ACT Territory and Municipal Services (TAMS) has admitted to surreptitiously tracking and recording the movements of residents in Canberra’s South through the interception of the private Bluetooth emissions of their mobile phones and car hands-free systems.
The data were reportedly used to map traffic flows and to measure ‘rat-running’ of traffic through the aforementioned suburbs. Collection apparatuses were placed by the side of the road at all entrance and exit points to each suburb. Under the project, if the same signal was received at two collection points, it was inferred that the vehicle had ‘rat-runned’ through the suburb.
All traffic with Bluetooth devices entering or leaving each suburb was tracked as part of the study, conducted jointly by Purdons Consulting and TAMS, in December 2012. This capability would normally require obtaining a warrant under the Telecommunications Interception and Access Act 1979, which was intended to restrict the activities of domestic law enforcement agencies. Further, there is a reasonable expectation of privacy whilst utilising Bluetooth, as well as the possibility of the information being personally identifying. As such the collection of these data is likely to be in contravention of the Privacy Act 1988.
Residents were not advised about their intentions to conduct this activity, nor has TAMS offered residents the opportunity to review their private data collected under the study. When questioned about the legality of the program by concerned residents at a recent public consultation on 13 March, Mr Rifaat Shoukrallah, Roads ACT Senior Manager of Traffic Management and Safety, stated that he considered the actions of the department to be “completely legal”. The event was also attended by ACT Greens Minister Shane Rattenbury.
The activities of TAMS are eerily similar to the blunder of Google’s Street View project, where the company recorded Wi-Fi access point location data of millions of users worldwide. This lead to the company being fined for breaching user privacy. However, unlike Wi-Fi, where broadcasts are expected to be received by surrounding users attempting to locate and connect to home networks, Bluetooth beacons are private signals intended only for the target user. This makes the suspected breach all the more serious.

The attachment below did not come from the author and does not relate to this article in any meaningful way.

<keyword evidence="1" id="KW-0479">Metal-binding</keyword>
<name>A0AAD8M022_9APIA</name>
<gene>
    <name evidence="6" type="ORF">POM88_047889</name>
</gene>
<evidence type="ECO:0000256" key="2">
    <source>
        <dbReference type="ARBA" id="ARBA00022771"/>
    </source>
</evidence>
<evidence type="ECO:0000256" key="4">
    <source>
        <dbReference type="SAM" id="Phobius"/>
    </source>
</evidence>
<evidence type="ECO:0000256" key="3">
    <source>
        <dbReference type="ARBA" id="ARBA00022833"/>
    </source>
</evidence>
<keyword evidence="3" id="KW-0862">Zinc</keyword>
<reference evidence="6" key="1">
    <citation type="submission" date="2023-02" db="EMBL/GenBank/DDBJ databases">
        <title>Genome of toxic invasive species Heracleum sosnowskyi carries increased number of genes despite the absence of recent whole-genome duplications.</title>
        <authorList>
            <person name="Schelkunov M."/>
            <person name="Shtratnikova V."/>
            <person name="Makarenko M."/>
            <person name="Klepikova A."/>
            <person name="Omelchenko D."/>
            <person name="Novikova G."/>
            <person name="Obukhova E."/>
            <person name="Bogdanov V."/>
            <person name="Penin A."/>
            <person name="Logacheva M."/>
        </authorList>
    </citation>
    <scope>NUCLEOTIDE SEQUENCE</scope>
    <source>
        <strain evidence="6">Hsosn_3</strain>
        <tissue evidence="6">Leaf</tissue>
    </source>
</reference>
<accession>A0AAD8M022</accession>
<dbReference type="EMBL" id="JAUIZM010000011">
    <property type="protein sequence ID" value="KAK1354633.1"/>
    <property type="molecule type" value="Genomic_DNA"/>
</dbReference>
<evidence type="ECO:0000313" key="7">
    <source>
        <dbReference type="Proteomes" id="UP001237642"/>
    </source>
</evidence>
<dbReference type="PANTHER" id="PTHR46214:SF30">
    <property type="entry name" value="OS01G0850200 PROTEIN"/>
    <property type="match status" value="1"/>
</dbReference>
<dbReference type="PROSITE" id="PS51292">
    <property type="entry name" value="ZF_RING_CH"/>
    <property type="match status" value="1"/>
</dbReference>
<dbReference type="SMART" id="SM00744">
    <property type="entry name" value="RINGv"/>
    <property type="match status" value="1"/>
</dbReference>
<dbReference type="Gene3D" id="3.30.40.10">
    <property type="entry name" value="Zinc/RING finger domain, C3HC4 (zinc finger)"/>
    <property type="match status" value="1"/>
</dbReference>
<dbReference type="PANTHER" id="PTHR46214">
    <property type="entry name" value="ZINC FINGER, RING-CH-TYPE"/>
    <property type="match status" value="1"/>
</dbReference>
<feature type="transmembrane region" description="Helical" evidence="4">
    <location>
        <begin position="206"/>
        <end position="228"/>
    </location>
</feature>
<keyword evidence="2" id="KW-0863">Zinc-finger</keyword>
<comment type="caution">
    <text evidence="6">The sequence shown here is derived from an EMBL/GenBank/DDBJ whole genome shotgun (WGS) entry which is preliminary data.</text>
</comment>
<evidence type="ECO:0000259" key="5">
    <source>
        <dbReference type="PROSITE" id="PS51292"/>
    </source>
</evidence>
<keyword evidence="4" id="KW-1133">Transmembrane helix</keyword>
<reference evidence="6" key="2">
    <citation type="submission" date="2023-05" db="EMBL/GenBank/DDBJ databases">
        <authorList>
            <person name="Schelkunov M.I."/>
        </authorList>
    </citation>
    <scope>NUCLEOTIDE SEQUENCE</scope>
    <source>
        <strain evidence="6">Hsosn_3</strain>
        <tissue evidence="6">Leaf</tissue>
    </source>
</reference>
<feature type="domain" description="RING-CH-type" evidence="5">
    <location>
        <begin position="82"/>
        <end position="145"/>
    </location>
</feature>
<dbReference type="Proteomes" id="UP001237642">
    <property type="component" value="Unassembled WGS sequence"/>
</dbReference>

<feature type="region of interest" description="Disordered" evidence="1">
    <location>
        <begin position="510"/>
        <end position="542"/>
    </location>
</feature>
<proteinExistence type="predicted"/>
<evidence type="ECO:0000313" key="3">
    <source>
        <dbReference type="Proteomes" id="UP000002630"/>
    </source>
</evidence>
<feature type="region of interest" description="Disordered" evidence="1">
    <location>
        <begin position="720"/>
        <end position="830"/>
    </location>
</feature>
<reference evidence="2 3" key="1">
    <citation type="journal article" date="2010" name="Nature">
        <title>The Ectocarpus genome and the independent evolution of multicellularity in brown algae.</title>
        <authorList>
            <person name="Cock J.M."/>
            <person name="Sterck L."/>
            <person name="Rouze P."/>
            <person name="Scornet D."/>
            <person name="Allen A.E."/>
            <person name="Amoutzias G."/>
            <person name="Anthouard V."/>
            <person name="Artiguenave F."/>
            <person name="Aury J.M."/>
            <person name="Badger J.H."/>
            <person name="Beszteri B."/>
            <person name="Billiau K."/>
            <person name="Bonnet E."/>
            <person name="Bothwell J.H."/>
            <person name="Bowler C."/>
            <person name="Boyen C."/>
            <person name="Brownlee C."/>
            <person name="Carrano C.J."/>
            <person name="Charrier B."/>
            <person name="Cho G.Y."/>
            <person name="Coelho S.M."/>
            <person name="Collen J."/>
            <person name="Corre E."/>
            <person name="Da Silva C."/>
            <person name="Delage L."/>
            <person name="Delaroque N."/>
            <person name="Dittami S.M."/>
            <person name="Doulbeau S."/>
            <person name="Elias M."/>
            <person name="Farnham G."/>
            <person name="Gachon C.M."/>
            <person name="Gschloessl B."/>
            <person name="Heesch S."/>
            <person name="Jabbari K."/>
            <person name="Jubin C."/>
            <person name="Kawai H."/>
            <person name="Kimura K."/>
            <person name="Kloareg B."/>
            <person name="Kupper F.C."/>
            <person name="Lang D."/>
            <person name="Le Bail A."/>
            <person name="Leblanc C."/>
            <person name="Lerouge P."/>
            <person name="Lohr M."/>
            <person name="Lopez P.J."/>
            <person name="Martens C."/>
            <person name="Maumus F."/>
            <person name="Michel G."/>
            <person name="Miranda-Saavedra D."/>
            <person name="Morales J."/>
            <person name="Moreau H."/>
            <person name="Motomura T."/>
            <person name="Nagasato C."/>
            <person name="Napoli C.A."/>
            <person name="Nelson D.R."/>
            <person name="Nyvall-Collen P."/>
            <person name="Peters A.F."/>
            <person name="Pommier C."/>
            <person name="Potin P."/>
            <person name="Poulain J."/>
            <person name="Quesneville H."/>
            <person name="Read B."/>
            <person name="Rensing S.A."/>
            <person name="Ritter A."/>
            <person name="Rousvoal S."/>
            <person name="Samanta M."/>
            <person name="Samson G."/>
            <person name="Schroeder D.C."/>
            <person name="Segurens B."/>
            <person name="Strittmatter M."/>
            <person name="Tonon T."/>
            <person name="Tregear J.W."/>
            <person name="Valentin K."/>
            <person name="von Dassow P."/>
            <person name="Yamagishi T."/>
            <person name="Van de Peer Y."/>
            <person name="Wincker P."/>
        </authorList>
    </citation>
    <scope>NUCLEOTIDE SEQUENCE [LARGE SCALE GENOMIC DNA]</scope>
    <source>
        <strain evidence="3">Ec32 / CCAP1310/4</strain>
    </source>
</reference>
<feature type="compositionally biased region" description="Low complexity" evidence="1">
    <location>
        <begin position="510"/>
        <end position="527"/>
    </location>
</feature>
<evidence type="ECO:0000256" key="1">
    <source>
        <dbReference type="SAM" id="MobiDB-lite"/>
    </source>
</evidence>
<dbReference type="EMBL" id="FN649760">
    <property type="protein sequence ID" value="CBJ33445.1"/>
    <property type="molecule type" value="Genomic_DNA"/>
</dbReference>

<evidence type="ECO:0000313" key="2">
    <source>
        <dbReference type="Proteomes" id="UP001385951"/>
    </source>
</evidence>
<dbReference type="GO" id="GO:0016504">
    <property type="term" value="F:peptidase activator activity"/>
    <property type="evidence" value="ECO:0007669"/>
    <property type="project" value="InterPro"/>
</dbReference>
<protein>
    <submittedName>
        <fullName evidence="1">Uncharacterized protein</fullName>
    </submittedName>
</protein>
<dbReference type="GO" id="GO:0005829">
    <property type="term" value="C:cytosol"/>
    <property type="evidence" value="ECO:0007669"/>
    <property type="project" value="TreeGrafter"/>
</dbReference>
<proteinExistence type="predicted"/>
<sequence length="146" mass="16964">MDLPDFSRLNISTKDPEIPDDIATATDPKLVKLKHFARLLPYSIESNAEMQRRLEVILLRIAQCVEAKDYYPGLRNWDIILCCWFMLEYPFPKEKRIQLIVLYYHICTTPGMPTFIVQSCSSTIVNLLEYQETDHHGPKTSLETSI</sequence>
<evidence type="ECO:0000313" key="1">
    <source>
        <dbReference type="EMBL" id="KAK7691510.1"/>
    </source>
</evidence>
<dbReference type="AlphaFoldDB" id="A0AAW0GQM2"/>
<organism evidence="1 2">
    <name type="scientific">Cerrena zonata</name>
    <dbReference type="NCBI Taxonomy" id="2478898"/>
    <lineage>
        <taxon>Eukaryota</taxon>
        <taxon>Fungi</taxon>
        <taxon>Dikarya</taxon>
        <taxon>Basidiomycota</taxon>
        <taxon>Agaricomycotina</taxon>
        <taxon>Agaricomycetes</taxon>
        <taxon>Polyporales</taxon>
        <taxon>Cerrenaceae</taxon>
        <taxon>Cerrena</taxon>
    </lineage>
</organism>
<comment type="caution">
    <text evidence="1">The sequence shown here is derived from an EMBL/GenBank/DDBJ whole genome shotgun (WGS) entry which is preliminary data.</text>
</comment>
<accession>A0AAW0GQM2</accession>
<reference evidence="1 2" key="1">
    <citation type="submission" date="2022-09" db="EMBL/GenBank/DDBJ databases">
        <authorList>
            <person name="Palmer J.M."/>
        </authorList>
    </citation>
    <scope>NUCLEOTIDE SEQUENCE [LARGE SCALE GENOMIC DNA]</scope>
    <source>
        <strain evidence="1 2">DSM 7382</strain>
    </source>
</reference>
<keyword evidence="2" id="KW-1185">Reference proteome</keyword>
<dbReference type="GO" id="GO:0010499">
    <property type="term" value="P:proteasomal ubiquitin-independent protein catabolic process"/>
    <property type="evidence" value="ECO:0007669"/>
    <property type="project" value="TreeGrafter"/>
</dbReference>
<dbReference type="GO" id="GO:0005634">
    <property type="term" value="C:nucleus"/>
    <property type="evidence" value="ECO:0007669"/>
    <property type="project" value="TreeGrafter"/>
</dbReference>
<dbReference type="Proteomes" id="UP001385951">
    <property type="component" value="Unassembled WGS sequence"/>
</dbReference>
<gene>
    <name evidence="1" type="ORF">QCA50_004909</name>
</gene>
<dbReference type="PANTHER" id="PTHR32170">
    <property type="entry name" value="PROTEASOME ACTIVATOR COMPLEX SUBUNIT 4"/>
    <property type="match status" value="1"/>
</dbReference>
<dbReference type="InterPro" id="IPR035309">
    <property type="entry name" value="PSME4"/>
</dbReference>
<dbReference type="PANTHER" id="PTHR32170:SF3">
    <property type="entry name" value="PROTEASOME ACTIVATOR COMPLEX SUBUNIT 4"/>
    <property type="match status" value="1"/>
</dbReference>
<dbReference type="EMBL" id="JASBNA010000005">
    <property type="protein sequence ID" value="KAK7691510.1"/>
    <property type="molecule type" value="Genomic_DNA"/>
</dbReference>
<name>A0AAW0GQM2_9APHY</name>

Similar activities have been conducted in Queensland, where investigations concluded that information collected was not personally identifying, and as such, not a breach of the Privacy Act. However, most readers will be aware that by default, Bluetooth devices often use the owner’s name as the identifier. The trend towards law enforcement abroad and domestically increasingly using similar methods as a mechanism for tracking the location of criminals (under warrant) also suggests that the legality of this technology needs to be reviewed before use in the ACT.
ED – We were rather surprised by this story so asked TAMS for comment. They had this reply:
Bluetooth data collection is used for traffic studies across Australia and worldwide. Please be assured that this technology is not able to collect any personal data and there is no way to identify individuals through Bluetooth devices. If the technology could in any way contravene the Privacy Act or other legislation, TAMS would not use it.
The Bluetooth technology allows for information to be collected about the movement of cars through a suburb. Data receivers collect an electronic signature at the entry and exit points to suburbs and by looking at the time it takes vehicles to travel that distance it can be determined whether they are ‘rat running’ or whether they were instead going to the local shops or dropping their kids off at school. If data is captured only at the entry point then it can be determined that the owner of the vehicle must live in the suburb.
TAMS has received many safety and complaints relating to rat running in Chisholm, Gilmore, Richardson, Macarthur, Fadden and Gowrie and is responding with detailed traffic studies. Bluetooth technology is being used instead of manual counting as it much more accurately records traffic flows. It also offers a greater degree of privacy than that which can be provided with toll tag tracking or license plate surveys due to the fact that there are no databases of Bluetooth addresses that can be used to associate addresses with individual owners or their vehicles.
The Minister has asked TAMS to include information on Bluetooth data collection on its website, as we understand people may have concerns or questions about how it works.
UPDATE 29/03/13 10:31: Good grief we’ve made The Register who seem to have blurred the line on user generated content into an editorial line.